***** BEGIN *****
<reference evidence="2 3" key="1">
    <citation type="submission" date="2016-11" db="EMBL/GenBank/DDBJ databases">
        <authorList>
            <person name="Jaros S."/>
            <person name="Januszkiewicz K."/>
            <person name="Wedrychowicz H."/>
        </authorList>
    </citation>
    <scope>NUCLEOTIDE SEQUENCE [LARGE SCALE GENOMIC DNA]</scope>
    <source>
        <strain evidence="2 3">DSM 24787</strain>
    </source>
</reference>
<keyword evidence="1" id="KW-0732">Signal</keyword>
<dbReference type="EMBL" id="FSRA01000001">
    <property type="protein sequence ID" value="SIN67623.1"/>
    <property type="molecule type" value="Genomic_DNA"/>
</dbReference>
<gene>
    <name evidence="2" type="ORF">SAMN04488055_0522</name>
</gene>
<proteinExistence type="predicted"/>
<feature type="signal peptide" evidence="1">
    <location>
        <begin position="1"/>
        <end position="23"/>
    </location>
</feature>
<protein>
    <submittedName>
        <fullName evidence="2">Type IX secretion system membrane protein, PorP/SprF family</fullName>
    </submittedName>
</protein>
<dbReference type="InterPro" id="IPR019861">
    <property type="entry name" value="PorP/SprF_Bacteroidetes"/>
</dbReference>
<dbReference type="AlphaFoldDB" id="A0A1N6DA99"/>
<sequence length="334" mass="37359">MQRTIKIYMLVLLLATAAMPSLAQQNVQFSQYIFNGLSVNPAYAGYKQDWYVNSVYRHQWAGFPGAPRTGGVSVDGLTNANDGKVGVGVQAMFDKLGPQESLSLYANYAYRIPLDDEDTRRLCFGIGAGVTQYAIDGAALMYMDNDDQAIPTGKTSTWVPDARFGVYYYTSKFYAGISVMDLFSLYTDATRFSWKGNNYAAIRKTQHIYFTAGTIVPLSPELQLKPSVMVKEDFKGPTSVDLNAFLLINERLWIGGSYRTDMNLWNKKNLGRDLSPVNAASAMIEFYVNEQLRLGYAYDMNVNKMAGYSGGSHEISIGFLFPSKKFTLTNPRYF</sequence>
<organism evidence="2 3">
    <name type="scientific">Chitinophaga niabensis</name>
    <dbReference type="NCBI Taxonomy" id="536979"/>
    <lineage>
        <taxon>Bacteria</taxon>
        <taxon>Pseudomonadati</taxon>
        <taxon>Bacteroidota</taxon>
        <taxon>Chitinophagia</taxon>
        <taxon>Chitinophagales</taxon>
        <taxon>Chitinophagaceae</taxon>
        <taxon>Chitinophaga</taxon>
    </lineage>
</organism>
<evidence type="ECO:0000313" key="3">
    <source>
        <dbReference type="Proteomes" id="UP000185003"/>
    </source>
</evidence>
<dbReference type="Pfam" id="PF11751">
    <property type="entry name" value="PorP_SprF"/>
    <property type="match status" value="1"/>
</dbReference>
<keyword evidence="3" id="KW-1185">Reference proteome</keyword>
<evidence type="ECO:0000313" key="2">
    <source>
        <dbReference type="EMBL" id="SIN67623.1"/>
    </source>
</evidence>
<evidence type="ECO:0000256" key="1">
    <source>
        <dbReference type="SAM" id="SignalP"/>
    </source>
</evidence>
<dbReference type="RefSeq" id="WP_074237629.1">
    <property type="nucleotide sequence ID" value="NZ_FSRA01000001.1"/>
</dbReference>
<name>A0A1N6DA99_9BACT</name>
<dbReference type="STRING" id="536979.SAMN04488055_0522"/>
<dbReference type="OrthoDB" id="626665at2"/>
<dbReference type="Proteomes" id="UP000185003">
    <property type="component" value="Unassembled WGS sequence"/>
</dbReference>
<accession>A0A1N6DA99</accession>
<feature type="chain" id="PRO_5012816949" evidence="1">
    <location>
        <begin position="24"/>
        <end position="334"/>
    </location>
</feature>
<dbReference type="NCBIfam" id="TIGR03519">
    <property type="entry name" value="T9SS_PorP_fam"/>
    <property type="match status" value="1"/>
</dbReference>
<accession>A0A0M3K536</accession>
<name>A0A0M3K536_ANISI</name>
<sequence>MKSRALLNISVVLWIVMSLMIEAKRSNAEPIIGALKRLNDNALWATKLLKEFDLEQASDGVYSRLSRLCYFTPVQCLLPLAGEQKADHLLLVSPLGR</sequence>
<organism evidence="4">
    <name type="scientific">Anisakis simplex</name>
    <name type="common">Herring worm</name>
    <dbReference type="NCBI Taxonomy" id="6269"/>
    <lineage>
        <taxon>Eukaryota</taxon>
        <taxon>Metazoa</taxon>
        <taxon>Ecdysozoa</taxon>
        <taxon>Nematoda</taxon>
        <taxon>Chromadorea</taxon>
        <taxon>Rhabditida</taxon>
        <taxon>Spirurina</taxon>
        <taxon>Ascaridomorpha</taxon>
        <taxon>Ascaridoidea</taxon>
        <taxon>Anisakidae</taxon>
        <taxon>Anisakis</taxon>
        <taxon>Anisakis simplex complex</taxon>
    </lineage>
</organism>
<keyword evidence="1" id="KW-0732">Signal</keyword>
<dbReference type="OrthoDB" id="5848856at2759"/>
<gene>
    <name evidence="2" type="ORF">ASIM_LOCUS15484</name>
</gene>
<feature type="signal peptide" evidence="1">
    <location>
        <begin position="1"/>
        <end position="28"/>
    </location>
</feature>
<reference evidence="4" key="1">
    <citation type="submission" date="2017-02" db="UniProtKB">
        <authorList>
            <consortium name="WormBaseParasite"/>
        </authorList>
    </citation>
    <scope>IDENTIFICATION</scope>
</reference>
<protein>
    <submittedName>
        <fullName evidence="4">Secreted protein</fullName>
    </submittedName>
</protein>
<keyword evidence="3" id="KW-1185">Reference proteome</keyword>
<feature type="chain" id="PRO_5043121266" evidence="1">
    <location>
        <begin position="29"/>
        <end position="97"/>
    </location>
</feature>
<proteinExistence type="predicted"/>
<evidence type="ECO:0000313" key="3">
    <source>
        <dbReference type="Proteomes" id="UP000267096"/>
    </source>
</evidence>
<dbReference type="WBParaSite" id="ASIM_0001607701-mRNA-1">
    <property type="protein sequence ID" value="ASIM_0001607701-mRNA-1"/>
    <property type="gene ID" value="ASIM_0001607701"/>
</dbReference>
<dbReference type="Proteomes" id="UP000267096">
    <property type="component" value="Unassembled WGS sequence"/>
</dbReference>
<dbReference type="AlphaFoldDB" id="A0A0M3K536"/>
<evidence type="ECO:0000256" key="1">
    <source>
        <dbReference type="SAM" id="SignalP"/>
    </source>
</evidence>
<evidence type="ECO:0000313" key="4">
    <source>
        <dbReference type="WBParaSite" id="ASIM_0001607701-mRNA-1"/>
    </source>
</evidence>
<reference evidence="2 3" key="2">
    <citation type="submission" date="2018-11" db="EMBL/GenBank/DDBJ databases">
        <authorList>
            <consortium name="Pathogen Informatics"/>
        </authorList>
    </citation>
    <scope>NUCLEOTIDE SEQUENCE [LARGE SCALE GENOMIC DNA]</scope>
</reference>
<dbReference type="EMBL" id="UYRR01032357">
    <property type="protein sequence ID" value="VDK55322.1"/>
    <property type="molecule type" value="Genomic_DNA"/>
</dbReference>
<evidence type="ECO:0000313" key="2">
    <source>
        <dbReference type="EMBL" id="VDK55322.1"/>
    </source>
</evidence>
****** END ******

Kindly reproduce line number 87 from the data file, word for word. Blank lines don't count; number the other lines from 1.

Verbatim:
</feature>